Sony announces the PlayStation Classic

It was in the cards, Nintendo has been releasing their classic mini consoles, Sega has been licensing their properties to make mini consoles… Now Sony has joined the pack, following the popular formula of shrinking an iconic console to fit in the palm of your hand and stuffing them full of classic games that meant something exclusively to that particular console.  The PlayStation Classic is here.

The PS Classic will come with an HDMI cable, two of the non-DualShock type controllers and a USB cable to serve as the power source. It’s going to release on December 3rd for $100 in a lot of territories, packed with 20 games, five confirmed right now.

  • Final Fantasy VII
  • Jumping Flash
  • Ridge Racer Type 4
  • Tekken 3
  • Wild Arms

I’d say this is great news. This is a great move for Sony as it caters to PS fans and retro gamers alike. There are a fantastic amount of PS games that could be placed into the system, sadly only 15 more can make the cut. So, you would think that only the most popular games for the system would be considered like the integral Metal Gear Solid, genre defining Resident Evil 2 and Silent Hill, at least one Crash Bandicoot game or Spyro title, another racing game like game like Gran Turismo 2 and maybe even Ape Escape.

So… what’s the bad news?

There is a lingering problem with a few of those games I mentioned. A lot of those classics utilize the DualShock controller. Not just for the rumble feature or the analog sticks individually, but in some cases in unison! I can say that I prefer the use of the analog sticks in Crash Bandicoot: Warped and Gran Turismo. Hell, Ape Escape won’t even work without a DualShock because it was designed around it. Metal Gear Solid has some easter eggs concerned with the use of the DualShock controller. Not including a DualShock controller or offering one as a separate purchase would be doing a disservice to any PlayStation fan, or any consumer in general.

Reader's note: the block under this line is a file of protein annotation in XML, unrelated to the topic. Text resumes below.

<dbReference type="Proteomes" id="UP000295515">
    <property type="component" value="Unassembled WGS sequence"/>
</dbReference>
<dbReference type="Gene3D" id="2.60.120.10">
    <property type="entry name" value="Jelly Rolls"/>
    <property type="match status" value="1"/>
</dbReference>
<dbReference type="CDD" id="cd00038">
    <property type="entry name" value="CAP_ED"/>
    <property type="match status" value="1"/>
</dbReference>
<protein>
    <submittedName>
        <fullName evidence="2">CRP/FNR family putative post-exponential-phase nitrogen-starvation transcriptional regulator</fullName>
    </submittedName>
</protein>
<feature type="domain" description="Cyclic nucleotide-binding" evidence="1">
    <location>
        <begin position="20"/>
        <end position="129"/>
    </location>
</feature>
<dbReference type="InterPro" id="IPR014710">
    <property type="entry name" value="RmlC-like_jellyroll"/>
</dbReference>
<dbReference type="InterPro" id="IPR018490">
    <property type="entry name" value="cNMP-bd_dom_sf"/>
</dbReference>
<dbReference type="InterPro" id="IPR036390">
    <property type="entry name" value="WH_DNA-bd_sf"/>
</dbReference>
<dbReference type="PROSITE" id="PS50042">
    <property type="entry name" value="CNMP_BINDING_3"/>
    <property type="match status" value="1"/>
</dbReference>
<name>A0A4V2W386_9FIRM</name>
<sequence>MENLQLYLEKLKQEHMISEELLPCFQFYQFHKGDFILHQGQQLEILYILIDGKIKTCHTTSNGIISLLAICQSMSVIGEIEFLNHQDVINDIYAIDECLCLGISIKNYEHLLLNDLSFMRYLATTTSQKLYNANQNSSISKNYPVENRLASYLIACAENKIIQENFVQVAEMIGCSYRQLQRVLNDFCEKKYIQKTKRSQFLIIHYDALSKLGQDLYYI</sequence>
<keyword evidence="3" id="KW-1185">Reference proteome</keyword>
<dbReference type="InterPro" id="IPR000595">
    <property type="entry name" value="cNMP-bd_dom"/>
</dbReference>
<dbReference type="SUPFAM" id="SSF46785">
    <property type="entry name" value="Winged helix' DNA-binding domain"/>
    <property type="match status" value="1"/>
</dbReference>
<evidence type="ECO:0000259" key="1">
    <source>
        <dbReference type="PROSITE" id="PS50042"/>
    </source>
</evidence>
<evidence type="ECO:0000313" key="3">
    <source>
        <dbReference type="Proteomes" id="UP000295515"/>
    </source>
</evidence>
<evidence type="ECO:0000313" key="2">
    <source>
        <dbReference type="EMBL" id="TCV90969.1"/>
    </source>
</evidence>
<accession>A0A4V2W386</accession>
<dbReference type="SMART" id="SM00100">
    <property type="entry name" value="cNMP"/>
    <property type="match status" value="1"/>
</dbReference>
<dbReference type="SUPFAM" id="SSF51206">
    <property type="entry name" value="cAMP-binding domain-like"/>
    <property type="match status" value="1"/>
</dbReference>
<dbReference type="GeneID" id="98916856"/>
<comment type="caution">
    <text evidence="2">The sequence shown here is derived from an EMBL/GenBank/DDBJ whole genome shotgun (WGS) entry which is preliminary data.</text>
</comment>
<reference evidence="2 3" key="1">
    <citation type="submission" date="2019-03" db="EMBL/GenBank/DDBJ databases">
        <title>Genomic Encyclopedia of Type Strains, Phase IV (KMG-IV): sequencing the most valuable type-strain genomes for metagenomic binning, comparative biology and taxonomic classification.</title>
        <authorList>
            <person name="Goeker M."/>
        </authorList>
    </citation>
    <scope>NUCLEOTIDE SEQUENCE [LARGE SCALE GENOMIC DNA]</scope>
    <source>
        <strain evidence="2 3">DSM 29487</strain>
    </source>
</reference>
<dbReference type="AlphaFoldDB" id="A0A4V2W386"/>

Is $100 dollars a fair price?

Simply put, yes. But further analysis would say that a consumer is getting their money worth in hardware and software alone. If we take the price points of the PlayStation One Classics that are available for the PS3 and PS Vita on the PSN store, they range from $5.99 to $9.99. Do the math and 20 games at six bucks a piece plus the hardware included is a steal. Also, I would say that Sony is going to cherry pick from the work that they have already done emulating those for the PS3/Vita.

Are people going to hack it?

Yes as well. Assuming that when you plug it into a computer, it will be recognized as a writable device.

What else is there to know?

At the moment, not much else. Just the five confirmed games and initial specs. Who knows… maybe you can hook your console up to a computer and download extra game packs. Maybe Sony is holding back and will release a DualShock controller compatible with the mini console, because honestly, it’d be a damn shame not to. There might be other built-in features like save states, rewind capability etc. that have yet to be announced. And judging from the instruction manual schematic included with the promotional images, the memory card slots aren’t going to do anything.

 

As excited as I am for this, there are still some hardcore fans that have yet to be pleased.

Metal Gear changed everything

Today, July 13th, Metal Gear was released for the MSX2 computer in Japan and Europe all the way back in 1987. Since then, the franchise has received numerous sequels and spin-offs. In the process, it has influenced generations of video games along the way.

 

You’ve given gamers and game developers so much. Thank you Hideo Kojima.

Fan remake of Metal Gear Solid in progress

Titled “Shadow Moses,” the HD remake will use the Unreal 4 engine and is currently in the early production stages. A trailer was posted showing off their efforts yesterday.

Note this is a remake being created outside of Konami, spearheaded by the group of fans. The developer’s Facebook page stated this today:

We just need to clarify something:

Konami owns the MGS copyright and therefore sooner or later
we will need their full permission.

We have therefore chosen to openly share this project from the beginning so that we can deal with any issues that may arise as they come.
We believe this is better than putting years of work into a project only
to get it shut down.

Like most fan created projects using properties owned by major corporations in the video game industry, this will probably not see a full production or be legally released.